Nevertheless, all the workmen, with their newly-discovered talents, and even the great Moses, could not raise up the Tabernacle to ready it for the arrival of the Divine Presence. Therefore, G-d instructed Moses to make an extra special effort and lift the beams to place the coverings over them. When Moses’ efforts failed at first, G-d advised him that a sincere effort would succeed. That is exactly what happened. The Al-mighty helped Moses raise the beams and cover them with the special Tabernacle covers, and the Divine Presence filled the Tabernacle.

It was only through the extraordinary spiritual devotion of Moses and the People of Israel that the Tabernacle was transformed from a purely physical structure into the “Dwelling Place” of the Divine Presence. It is through extraordinary human effort that the Divine Presence is brought down to earth to dwell in the Tabernacle.

The Kotzker Rebbe was once asked, “Where do you find G-d?” He wisely answered, ”Wherever you let Him in!” The ancient people of Israel, under the leadership of Moses, let G-d in, and brought the Divine Presence to dwell in a human structure.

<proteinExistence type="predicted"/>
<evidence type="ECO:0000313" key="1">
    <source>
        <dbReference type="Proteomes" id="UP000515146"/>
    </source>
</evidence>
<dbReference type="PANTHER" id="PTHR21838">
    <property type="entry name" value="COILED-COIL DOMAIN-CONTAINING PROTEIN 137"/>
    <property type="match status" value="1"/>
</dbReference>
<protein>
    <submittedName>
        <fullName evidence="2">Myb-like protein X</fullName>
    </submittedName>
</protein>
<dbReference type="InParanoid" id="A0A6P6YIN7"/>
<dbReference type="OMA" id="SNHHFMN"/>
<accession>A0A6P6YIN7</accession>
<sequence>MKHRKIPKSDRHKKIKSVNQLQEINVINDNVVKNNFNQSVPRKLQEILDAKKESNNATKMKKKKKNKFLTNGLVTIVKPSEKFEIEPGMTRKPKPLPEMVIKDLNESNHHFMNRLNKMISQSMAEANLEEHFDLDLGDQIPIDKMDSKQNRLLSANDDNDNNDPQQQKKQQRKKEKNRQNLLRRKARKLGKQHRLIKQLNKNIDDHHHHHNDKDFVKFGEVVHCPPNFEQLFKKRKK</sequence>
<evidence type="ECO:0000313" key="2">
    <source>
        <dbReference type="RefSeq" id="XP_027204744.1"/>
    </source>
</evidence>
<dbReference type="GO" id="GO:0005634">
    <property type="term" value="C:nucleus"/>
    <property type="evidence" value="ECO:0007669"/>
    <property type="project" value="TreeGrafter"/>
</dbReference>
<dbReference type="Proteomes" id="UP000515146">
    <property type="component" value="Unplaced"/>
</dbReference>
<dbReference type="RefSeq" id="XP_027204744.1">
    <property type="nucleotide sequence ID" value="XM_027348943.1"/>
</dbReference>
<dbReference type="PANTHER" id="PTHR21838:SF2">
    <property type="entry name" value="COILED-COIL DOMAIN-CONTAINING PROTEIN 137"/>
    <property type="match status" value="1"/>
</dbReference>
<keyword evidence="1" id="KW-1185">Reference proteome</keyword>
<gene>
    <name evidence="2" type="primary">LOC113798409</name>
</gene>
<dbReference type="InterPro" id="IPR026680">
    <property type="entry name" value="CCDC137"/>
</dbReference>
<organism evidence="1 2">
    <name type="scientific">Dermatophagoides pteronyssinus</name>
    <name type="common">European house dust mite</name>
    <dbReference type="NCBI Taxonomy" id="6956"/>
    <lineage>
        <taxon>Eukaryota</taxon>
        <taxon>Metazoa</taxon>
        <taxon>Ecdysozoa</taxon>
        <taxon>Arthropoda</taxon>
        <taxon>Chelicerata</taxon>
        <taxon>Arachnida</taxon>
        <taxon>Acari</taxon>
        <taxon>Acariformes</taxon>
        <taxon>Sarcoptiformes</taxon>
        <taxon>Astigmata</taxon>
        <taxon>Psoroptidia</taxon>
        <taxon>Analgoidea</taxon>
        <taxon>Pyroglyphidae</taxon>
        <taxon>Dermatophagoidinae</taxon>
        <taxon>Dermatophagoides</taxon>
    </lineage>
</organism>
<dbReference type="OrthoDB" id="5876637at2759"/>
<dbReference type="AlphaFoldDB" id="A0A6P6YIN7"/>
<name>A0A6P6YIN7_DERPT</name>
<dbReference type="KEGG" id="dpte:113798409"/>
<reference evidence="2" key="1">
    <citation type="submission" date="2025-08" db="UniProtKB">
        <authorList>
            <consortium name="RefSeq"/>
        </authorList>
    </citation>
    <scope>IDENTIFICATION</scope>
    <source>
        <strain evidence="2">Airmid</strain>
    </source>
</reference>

It is that very same Divine Presence that continues to envelop the Al-mighty’s people to this very day.

May you be blessed.

This Shabbat is also known as “Shabbat Parashat Parah.” It is the third of four special Shabbatot that surround the holiday of Purim. On this Shabbat, a thematic Torah portion concerning the Red Heifer is read from Numbers 19:1-22.

Shabbat Across America and Canada” will be celebrated this coming Friday night, March 13, 2015. We expect over 50,000 participants throughout North America. Please call 1(888) SHABBAT, or click here to find a local Shabbat Across America and Canada location, and sign up for “a Taste of Shabbat,” a taste of the World to Come!